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How the record industry works Part 2


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How the record industry works part 2

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How the record industry works Part 2

  1. 1. Music IndustryHow the Traditional Music Industry Works Contracts Part 2 Chris Baker
  2. 2. Record Contracts TerritoryMajor labels will normally sign the artist to a worldwide deal.Companies such as Universal and Sony have offices in all the keymarkets, together with the vast distribution network capable ofdelivering their latest offerings to a supermarket near you. Split-territory deals are less likely with major record labels, butindependents may be more willing to agree to such anarrangement.
  3. 3. Record Contracts Rights GrantedUnder most exclusive recording contracts, the artist will assigncopyright in the sound recordings to the record company. Anassignment is a transfer of ownership for the full life ofcopyright. In the case of sound recordings this will be 50 yearsfrom release.Having made a lot of money for his former label, Warner Music,but still not having access to the masters of his own material,Simply Reds Mick Hucknall turned his back on what hedescribed as an immoral deal, to go his own way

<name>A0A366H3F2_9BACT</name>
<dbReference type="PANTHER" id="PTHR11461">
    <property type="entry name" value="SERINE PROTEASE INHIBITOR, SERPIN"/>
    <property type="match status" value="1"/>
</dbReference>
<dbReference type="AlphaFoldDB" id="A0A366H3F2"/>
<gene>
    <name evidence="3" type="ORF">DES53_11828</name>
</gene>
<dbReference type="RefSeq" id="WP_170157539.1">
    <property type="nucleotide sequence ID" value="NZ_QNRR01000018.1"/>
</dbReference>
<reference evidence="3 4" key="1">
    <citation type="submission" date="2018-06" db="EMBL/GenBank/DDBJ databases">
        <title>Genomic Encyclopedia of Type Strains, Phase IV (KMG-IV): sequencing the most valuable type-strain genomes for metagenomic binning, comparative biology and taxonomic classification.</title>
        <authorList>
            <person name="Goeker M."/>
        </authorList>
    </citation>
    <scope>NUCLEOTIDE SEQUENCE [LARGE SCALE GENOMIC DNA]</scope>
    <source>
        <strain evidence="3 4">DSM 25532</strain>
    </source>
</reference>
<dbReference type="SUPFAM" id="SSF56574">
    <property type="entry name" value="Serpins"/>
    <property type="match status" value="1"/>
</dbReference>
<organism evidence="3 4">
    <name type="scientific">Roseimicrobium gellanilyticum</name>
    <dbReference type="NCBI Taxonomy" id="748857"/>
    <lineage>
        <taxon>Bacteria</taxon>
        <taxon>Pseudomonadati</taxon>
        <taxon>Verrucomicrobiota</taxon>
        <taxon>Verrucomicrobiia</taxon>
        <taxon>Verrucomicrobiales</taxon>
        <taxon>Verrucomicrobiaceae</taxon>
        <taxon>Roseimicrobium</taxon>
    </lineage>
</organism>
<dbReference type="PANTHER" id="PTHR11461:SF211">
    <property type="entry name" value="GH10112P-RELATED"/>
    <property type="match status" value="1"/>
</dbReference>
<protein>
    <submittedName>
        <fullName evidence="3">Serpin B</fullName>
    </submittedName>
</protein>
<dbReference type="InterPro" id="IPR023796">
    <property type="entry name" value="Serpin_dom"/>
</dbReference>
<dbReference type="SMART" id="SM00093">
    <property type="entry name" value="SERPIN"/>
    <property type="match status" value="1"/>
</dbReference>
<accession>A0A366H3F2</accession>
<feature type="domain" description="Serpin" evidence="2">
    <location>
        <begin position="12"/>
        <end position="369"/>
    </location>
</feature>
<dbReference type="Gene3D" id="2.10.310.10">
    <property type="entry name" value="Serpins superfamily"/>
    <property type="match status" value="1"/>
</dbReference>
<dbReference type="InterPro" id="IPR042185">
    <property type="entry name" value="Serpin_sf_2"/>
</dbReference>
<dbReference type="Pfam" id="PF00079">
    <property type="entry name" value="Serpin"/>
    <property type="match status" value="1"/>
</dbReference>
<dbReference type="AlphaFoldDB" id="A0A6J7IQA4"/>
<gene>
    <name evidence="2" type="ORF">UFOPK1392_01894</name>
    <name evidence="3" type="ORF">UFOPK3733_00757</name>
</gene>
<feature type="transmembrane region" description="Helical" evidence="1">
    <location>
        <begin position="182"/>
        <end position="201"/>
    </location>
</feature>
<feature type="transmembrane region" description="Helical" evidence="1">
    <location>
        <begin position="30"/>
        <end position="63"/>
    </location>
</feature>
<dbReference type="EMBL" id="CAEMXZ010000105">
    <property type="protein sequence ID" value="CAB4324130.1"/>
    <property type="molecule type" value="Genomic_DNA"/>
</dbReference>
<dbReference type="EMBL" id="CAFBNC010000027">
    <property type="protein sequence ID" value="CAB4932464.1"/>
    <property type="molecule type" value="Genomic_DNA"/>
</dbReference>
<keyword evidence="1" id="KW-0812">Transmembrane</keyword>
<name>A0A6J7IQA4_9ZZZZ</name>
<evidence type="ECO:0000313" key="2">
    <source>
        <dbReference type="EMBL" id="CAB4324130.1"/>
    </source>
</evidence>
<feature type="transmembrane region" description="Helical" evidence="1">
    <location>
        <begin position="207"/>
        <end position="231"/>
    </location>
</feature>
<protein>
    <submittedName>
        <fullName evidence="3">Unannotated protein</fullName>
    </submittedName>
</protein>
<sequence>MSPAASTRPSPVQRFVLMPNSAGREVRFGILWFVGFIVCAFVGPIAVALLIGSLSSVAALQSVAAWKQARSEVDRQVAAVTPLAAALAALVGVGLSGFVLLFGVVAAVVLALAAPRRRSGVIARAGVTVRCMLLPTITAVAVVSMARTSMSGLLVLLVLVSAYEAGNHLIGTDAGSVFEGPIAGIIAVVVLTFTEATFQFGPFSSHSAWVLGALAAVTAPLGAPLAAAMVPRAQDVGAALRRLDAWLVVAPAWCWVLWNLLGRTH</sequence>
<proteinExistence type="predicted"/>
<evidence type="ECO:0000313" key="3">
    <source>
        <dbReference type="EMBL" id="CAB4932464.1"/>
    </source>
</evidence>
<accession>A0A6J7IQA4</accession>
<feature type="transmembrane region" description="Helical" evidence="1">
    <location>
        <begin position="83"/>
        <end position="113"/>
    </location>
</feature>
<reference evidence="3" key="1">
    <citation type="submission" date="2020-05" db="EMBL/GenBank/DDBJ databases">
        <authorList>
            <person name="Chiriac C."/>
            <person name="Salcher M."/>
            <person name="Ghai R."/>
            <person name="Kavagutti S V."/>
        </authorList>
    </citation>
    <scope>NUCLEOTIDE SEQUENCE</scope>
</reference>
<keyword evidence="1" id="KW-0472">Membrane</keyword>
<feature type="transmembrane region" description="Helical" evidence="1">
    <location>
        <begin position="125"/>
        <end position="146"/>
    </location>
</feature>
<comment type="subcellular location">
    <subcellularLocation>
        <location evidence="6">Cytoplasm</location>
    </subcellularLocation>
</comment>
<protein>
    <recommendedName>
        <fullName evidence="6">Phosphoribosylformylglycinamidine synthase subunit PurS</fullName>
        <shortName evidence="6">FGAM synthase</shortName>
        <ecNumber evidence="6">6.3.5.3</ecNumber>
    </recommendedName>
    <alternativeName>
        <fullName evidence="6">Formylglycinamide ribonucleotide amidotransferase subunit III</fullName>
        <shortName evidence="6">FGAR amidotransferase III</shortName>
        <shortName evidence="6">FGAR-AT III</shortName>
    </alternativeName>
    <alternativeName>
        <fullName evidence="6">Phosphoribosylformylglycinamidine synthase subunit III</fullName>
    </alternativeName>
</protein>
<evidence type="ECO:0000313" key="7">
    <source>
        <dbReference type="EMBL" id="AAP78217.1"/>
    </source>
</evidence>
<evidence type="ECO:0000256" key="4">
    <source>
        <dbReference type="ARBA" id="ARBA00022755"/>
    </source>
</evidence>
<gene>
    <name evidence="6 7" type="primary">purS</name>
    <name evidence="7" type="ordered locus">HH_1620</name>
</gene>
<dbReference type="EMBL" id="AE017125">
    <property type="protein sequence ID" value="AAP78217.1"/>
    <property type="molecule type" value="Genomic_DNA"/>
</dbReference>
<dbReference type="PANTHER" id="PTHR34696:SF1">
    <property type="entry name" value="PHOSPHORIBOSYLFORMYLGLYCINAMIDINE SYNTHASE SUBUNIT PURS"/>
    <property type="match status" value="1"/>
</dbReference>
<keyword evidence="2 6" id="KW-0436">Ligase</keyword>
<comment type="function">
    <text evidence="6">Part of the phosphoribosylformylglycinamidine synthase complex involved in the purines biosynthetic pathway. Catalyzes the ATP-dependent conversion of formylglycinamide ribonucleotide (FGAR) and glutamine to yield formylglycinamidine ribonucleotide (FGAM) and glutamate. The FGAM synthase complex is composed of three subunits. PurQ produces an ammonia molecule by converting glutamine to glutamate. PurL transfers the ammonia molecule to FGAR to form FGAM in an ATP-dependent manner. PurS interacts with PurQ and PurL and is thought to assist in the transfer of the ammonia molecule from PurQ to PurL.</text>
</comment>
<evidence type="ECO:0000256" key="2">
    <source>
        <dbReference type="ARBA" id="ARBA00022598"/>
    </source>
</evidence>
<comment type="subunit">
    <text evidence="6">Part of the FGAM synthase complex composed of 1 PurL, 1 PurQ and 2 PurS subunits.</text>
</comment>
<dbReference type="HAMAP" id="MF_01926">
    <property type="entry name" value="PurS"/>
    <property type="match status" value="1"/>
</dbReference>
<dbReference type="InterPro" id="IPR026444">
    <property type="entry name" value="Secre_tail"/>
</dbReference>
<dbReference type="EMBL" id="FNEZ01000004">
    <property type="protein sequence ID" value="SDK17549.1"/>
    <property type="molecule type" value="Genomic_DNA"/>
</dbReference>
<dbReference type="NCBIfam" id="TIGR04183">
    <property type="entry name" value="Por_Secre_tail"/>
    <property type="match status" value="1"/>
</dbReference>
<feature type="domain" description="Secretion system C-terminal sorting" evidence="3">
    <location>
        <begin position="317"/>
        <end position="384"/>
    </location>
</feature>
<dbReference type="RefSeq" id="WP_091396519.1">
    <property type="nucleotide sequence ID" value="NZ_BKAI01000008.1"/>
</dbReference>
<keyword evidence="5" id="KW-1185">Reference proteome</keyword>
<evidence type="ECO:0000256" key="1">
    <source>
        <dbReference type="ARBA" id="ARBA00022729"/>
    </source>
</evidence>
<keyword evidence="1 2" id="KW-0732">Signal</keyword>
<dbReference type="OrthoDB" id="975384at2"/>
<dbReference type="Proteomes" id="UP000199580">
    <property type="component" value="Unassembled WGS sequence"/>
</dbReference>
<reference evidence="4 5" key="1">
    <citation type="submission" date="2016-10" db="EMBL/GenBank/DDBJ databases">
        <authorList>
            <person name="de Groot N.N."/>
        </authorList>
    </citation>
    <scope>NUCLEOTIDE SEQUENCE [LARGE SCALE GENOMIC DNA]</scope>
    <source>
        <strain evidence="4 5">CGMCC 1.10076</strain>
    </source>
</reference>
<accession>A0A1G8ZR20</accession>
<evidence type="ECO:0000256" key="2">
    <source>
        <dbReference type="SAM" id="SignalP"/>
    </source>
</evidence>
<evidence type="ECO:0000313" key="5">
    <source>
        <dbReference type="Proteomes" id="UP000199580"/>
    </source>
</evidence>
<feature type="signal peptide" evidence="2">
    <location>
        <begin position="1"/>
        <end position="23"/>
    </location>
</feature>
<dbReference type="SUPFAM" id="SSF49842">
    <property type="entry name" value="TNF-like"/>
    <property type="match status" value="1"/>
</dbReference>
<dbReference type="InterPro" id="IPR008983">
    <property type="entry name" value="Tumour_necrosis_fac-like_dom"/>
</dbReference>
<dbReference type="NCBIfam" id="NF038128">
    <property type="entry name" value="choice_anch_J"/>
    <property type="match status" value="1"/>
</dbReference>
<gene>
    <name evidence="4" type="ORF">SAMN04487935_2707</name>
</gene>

4. 4. Record Contracts Rights GrantedTwo issues are of particular concern here. Firstly, evenunreleased recordings remain the property of the label for theartists entire career. And secondly, even once the artist hasrepaid all recording costs, the label will still own the masters.This was one of the reasons why Mick Hucknall decided to partcompany with Warner Music in early 2000, claiming that his dealwas immoral. Warner made approximately £192m from therelationship, and kept all the masters, whereas Mick earned£20m! Hucknall has since taken control of his destiny, along witha greater share of the profits, releasing music on his self-financed label,
  5. 5. Record Contracts Key-man ProvisionWhat if the A&R person who signs you leaves the label, or theMD whos a big fan of your music is suddenly fired? In thissituation you might be glad youd negotiated a key-man clause inyour contract, allowing you to leave the label as well. This wouldenable you to sign a new record deal elsewhere and avoid beingleft on the shelf.
  6. 6. Record Contracts Producer RoyaltyThe artist is further expected to pay the producer royaltyfrom their own royalty share. So where, for example, aproducer is paid a three percent royalty and the artist 15percent, the artist will end up with an actual rate beforedeductions of 12 percent. Dont forget that the artist stillhas to pay their manager a percentage of earnings, recoupadvances and, in the case of a band, possibly split royaltyincome five ways. The producer, however, will be earning ahealthy three percent from the very first record sold.
  7. 7. Record Contracts Producer RoyaltyIts important not to allow the record company to recoup fromthe artists royalty-income advances paid to the producer. In theUK, producer advances are the responsibility of the label.